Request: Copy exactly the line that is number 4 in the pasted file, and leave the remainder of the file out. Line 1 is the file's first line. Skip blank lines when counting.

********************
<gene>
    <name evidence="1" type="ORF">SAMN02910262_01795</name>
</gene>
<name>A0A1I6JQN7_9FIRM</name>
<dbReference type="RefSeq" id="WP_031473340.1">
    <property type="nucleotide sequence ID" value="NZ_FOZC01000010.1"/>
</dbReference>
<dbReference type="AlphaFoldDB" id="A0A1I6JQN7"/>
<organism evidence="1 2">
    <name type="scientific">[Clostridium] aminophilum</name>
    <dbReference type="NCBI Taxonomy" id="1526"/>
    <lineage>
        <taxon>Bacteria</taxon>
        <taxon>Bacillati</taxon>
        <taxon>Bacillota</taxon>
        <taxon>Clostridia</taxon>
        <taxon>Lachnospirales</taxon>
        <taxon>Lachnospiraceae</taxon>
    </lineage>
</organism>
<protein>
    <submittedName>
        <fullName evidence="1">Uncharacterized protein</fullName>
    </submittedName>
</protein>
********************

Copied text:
<name>A0A1I6JQN7_9FIRM</name>